Well the hurricane season seems to be at an end and we are heading up the chain tomorrow, Sunday November 1st!
We have been busy finishing the jobs that have slipped down the list, like hauling Marcus up the mast to replace the deck-light bulb and flag halyard,

View from the top of the mast!

View from the top of the mast!

clearing out the crew cabin and turning the bottom bunk into a larder…….and other such mundane jobs as we prepare for our next big adventure.
Just as we thought that everything was ready, the generator decided to pack up and despite all our best efforts and the help and advice from Mike, on The Buzzard, it turns out that the built in computer has a  fault…..so onward and upward sans water maker, until we find a Cummins Onan specialist.
We have a month to get ourselves up through the islands, stopping off  briefly in Antigua, then on to the BVIs before a long stretch west to the Bahamas and then over to Fort Lauderdale, Florida, where our daughter, Jenni and her boyfriend and his mother,  are meeting us for Christmas.  Good times ahead….. Christmas winds permitting!

Leaving a place that has been ‘home’ for  four months is always going to be a strange feeling. We have been saying we’re leaving at the end of October since we arrived here back in June, but now it’s tomorrow we realise that we have made good friends that we may never see again!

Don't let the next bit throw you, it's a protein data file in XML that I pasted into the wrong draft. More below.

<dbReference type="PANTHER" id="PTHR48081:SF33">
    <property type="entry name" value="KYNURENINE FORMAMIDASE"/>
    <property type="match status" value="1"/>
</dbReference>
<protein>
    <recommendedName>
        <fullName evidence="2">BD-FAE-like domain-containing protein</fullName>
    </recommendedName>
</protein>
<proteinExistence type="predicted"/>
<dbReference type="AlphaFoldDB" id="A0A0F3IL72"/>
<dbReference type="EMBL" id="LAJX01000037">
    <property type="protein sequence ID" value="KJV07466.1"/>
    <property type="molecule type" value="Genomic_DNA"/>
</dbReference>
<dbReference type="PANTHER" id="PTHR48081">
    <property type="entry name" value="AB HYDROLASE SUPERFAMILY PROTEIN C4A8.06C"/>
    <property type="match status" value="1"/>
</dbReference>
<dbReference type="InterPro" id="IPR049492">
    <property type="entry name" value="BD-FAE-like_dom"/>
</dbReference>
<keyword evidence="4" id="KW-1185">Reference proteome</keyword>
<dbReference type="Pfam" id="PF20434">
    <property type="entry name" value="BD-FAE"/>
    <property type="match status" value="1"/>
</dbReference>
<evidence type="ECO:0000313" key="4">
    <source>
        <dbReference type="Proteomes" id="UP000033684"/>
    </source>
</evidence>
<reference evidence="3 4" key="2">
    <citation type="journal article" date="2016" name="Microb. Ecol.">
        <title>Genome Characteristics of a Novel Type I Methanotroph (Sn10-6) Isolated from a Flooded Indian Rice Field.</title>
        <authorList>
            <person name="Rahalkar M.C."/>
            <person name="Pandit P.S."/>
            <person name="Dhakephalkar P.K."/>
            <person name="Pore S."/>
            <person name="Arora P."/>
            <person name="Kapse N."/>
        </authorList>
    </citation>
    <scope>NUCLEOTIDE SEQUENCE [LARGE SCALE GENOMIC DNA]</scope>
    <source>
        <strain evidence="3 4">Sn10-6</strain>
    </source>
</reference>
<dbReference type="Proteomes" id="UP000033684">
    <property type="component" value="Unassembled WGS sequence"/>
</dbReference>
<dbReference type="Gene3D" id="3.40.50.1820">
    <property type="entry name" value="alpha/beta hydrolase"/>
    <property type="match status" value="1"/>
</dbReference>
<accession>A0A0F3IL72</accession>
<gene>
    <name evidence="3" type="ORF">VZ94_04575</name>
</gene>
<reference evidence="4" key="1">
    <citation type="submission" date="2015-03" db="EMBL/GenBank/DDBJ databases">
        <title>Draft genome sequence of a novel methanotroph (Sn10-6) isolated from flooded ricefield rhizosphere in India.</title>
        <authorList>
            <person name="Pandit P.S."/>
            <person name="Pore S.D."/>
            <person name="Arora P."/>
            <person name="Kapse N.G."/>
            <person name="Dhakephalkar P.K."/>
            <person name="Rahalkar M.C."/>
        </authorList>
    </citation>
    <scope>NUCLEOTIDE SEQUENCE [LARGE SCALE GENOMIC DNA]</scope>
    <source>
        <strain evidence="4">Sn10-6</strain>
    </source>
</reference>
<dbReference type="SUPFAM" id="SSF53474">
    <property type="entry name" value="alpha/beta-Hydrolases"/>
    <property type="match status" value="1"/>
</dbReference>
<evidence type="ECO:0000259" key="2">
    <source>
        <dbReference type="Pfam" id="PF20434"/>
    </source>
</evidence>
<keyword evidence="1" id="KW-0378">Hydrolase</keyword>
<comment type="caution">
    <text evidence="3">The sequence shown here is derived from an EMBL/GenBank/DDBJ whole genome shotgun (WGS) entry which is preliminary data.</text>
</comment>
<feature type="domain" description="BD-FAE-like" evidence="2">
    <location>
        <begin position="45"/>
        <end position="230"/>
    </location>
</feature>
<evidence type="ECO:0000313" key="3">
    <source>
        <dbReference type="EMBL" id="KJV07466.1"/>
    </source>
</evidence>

In the last few weeks we seem to have had a very musical time! We started a singing group called the Archipelagos and after practicing frantically……….

The Archipelagos practicing on IK

The Archipelagos practicing on IK

…………performed at the local open mic night at the Museum.

open mic night at the museum

Open Mic night at the museum….me  thanking our MD 

We also had a jam session on our boat

Jamming on IK

Jamming on IK

and went on a French friend’s catamaran for a birthday party that turned into a jam!

Jamming with Pascal on his cat.

Jamming with Pascal on his cat.

Being in a small anchorage, away from marinas, means that you get to know the locals. I have four or five children, who I played games with at the pre-term party in September, who always run up to greet me and when I injured my foot and knee all my nodding acquaintances would stop to ask me how I was getting on. Local English has some funny quirks. I was asked several times “Did you mash your foot?”even when they were referring to my knee……..apparently anything to do with the leg is referred to as the foot!

Marcus has been very involved with the locals who play pool every Thursday and has taken a young man called Solomon under his wing. On the way into the quay yesterday evening we heard, ‘Teacher, Teacher!’……it was Solomon and he came over to thank Marcus for his coaching……now he says he will be winning the prize money every Thursday! He also told us he has a photo of Marcus in his room, to remind him to play to beat his opponent, rather than just pot the balls…….who’d have imagined Marcus as a pin-up!!?